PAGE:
06_State - Constitutional and Administrative Law 6...

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Constitutional and Administrative Law 6 – Legislative Power (State) Page 1 of 16 P ART VII S TATE L EGISLATIVE P OWER I Victorian Parliament A Structure and Composition The Victorian Constitution was radically amended in 2003. One consequence of the amendments was to alter the composition of the Parliament and set several limitations on its powers to amend the Victorian Constitution . Section 15 of the Victorian Constitution establishes the Parliament of Victoria, which comprises the Governor of the State of Victoria, the Legislative Council and the Legislative Assembly: Section 15: The legislative power of the State of Victoria shall be vested in a Parliament, which shall consist of her Majesty, the Council, and the Assembly, to be known as the Parliament of Victoria. The Victorian Parliament is bicameral. Royal assent is required before a Bill become law. Section 16 confers legislative power upon the Parliament of Victoria: Section 16: The Parliament shall have power to make laws in and for Victoria in all cases whatsoever. Section 16A provides that the Legislative Council should exercise its powers in recognition of the Government’s right to implement its mandate. This right includes: Specific mandate (implementation of election promises); and General mandate (to govern for and on behalf of the people of Victoria). However, this provision is more of a prudential reminder then forceful requirement. That is to say, s 16A(2) does not limit legislative power; it is simply a political idea (representative government) codified and formalised by the Victorian Constitution . The lower house (Legislative Assembly) has 88 members drawn from single-member constituencies: s 35(1). This is twice the size of the upper house, which (the Legislative Council) has 40 members from eight regions: s 26. Parliamentarians from both houses share a four year term: ss 28 and 38. Both Houses therefore expire at the same time and state elections in both Houses are held simultaneously: s 28(2). Dissolution cuts short the four year parliamentary term. Early dissolution can only occur at the direction of the Governor. Her Majesty’s representative may not dissolve the assembly prior to the four year fixed term except when certain conditions are satisfied:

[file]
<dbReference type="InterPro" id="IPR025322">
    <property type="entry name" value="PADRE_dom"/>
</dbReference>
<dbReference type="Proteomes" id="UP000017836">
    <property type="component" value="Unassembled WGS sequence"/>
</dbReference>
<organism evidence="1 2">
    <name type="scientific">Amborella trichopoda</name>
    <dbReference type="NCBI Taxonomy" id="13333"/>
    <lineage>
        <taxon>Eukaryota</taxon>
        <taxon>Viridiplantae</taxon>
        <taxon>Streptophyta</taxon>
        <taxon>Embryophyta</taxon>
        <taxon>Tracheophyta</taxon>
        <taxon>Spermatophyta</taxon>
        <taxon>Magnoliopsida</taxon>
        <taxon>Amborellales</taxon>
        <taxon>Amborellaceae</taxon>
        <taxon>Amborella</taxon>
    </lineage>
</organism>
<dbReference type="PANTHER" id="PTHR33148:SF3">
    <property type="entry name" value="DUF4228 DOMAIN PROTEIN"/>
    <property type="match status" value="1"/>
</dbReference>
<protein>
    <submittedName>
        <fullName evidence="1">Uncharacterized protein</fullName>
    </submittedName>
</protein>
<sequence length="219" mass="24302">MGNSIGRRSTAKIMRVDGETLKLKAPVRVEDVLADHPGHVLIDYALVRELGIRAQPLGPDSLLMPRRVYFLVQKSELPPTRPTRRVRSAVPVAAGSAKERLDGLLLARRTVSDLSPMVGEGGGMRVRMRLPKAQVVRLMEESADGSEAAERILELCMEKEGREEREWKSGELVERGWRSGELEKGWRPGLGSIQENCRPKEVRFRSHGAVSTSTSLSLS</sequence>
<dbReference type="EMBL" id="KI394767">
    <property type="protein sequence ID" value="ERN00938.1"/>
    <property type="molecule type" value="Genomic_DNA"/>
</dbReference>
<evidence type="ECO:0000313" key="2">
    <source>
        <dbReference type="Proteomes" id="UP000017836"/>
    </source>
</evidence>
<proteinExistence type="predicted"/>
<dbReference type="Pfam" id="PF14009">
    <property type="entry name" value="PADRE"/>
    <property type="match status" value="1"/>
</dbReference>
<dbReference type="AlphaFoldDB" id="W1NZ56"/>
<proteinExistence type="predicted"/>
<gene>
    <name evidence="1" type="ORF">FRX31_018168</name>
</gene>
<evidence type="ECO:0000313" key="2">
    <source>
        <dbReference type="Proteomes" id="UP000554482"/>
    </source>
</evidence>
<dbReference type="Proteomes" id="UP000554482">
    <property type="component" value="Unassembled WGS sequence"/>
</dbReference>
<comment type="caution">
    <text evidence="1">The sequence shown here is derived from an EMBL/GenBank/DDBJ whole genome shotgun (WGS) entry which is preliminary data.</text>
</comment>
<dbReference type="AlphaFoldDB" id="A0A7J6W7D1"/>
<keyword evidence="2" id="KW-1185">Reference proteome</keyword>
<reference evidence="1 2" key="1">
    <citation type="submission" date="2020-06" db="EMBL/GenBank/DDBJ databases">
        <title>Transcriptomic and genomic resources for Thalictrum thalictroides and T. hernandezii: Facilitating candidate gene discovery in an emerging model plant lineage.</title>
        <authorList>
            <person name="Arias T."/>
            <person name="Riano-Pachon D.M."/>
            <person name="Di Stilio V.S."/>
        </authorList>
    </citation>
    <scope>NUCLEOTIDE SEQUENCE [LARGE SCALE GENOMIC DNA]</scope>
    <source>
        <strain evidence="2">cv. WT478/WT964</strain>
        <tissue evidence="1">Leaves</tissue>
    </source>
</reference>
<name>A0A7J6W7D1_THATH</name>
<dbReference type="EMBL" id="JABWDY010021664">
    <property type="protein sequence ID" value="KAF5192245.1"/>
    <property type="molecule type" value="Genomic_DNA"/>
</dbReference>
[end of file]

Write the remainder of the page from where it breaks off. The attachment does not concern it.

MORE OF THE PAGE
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Constitutional and Administrative Law 6 – Legislative Power (State) Page 2 of 16 A motion of no confidence is passed in the Legislative Assembly: s 8A; or There is a deadlock under ss 65A–G, and the Premier has given advice to the Governor to this effect: s 65E(2). B Interaction with Commonwealth Constitution The various state (then colonial) constitutions survived federation, as provided by s 106 of the Commonwealth Constitution : Section 106: The Constitution of each State of the Commonwealth shall, subject to this Constitution , continue as at the establishment of the Commonwealth, or as at the admission or establishment of the State, as the case may be, until altered in accordance with the Constitution of the State. Section 107 of the
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This note was uploaded on 08/17/2010 for the course BUSLAW 730-214 taught by Professor N/a during the Three '10 term at Melbourne Business School.

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06_State - Constitutional and Administrative Law 6...

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